The Indian auto component industry fell by 3% to INR 3.40 lakh crore in FY21, compared to INR 3.49 lakh crore in FY20, according to the Automotive Component Manufacturers Association of India (ACMA). The primary reason behind the low single-digit fall is that vehicle sales saw an uptick in the second half of the last fiscal year after the subdued demand in the first half due to the COVID-19 pandemic and the nation-wide lockdown.
The vehicle industry in India witnessed two successive years of downfall, recording a 14.6% dip in FY19-20 and thereafter 13.6% dip in FY21.
Vinnie Mehta, Director General, ACMA, said that while Q1 FY21 was a complete washout, the industry regained significant ground in the second quarter. The component industry, in tandem, posted a subdued performance in FY21 with a de-growth of 3% over the previous year, registering a turnover of INR 3.4 lakh crore ($ 45.9 billion).
In terms of the revenue from the domestic market, auto component sales to OEMs stood at INR 2.79 lakh crore ($ 37.7 billion), declined by 3%, while the aftermarket at INR 64,524 crore ($ 8.7 billion) fell by 7%.
Exports and imports stood at INR 0.98 lakh crore ($ 13.3 billion) and INR 1.02 lakh crore ($ 13.8 billion) respectively, thus reducing the trade balance to $ 500 million, the lowest ever; exports declined by 8% while imports by 11%.
On the performance of the auto component industry, Deepak Jain, President, ACMA, said the automotive value-chain faced significant disruptions in FY21. The nation-wide lock-down in the wake of the pandemic, one of the severest in the world, put the entire supply chain in disarray. As a result, the entire industry took a significant time to stabilise again post the gradual unlocking of the economy. While vehicle sales and production improved quarter-on-quarter from Q2 FY21 onwards, the Q1 FY22 was once again confronted with another round of disruptions due to the second wave of the pandemic.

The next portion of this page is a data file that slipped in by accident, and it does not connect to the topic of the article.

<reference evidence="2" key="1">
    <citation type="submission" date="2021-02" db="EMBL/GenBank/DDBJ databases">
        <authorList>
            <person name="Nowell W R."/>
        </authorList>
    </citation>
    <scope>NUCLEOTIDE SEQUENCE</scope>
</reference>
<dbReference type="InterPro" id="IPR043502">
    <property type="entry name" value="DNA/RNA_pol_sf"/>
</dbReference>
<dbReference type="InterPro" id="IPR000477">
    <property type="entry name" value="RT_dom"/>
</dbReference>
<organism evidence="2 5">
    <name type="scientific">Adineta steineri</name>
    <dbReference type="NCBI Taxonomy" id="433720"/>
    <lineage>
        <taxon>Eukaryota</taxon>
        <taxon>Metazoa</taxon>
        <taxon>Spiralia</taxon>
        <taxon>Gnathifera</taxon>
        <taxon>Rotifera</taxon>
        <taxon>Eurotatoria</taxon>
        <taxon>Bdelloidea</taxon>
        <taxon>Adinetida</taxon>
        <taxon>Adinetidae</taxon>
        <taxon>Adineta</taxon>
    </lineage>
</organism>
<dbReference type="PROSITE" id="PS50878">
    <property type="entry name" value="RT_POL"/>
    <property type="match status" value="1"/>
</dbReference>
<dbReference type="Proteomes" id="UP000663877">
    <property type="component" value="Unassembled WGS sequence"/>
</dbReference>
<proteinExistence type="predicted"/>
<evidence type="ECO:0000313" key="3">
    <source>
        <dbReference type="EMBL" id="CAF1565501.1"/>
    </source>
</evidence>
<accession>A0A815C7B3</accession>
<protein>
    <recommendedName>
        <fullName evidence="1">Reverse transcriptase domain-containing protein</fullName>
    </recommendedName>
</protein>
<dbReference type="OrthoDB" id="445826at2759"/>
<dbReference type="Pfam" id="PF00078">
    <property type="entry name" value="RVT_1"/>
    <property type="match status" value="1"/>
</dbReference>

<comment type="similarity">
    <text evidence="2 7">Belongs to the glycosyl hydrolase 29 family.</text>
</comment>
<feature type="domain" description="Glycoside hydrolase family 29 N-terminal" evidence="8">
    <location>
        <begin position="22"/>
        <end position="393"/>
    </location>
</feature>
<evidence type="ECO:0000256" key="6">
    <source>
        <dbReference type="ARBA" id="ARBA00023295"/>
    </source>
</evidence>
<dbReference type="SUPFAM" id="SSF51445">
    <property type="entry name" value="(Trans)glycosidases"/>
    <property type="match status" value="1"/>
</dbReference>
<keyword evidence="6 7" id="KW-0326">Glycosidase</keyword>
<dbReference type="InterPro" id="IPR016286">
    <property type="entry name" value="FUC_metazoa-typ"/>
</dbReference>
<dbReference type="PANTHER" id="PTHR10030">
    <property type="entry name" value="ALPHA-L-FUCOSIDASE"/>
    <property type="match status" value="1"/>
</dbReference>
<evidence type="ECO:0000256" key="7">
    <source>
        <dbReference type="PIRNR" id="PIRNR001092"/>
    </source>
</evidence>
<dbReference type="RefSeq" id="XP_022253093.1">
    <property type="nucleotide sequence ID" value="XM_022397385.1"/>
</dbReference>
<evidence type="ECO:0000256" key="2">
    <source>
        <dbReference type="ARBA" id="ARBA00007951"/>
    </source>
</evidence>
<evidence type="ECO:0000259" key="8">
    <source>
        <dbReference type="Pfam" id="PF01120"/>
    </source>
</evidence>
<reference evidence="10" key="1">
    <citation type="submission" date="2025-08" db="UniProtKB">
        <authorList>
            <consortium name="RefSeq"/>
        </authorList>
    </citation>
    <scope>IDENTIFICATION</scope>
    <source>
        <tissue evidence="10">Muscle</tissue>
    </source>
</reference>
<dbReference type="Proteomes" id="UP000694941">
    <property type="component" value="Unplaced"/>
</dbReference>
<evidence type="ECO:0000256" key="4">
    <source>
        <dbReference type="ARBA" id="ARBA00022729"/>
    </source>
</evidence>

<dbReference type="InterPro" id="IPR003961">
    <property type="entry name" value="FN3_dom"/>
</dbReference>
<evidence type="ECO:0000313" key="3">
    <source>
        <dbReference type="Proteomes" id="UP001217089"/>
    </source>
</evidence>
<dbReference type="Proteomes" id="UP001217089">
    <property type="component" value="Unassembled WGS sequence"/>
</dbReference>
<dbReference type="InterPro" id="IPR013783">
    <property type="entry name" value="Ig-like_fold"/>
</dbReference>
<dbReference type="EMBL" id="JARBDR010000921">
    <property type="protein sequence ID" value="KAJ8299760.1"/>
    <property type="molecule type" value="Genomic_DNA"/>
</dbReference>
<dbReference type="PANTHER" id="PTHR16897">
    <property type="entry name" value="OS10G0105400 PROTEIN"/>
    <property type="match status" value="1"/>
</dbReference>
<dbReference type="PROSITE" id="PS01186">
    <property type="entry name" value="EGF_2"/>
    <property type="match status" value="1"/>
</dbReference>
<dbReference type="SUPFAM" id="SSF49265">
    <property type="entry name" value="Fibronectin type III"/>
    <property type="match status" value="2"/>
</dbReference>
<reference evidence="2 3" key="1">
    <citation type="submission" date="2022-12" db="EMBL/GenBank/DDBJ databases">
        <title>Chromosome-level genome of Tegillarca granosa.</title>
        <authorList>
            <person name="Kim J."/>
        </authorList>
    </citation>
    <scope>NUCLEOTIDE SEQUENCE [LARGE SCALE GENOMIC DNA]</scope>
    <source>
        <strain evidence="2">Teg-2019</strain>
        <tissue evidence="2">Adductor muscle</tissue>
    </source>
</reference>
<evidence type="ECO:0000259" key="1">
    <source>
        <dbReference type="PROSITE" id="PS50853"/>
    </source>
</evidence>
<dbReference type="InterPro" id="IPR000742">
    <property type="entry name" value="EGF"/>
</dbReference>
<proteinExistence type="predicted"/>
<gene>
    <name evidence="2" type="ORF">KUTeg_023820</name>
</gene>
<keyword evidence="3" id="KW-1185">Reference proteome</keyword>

“Due to which the overall capacity utilisation remained between 60-65%. However, there is a shortage of labour or job loss in the segment,” he added.
He, however, asserted that the biggest concern is that the overall CAGR of the auto component industry remained in the low single-digit of 4% in the last four years. Due to which it is very unlikely to have any fresh hiring in the sector in the next few years.
Few other key challenges the sector possesses are the shortage of semiconductors, escalating prices, and the availability of raw materials. Moreover, challenges on logistics, including non-availability and high costs of containers, continue to hinder a smooth recovery. “We are also wary of the third wave of pandemic and hope that the current revival in demand will be a sustained one. We are optimistic that the lessons learned in managing the first two will stand us in good stead in managing the third one as well,” Jain added.
On the policy front, ACMA welcomes the PLI scheme for auto and auto components sectors. It will create an export competitive auto component industry and also give a thrust to its localisation.
However, seeing the rising demand for electric and connected vehicles, the industry body also seeks inclusion of auto electronics & xEV component manufacturing in SPECS - Scheme for Promotion of manufacturing of Electronic Components and Semiconductors or introduce a PLI scheme.
The industry is also keen on an early announcement of the details of the RODEPT (Remission of Duties and Taxes on Export Products) scheme that will refund embedded taxes and duties, previously non-recoverable, to make a component exports price competitive.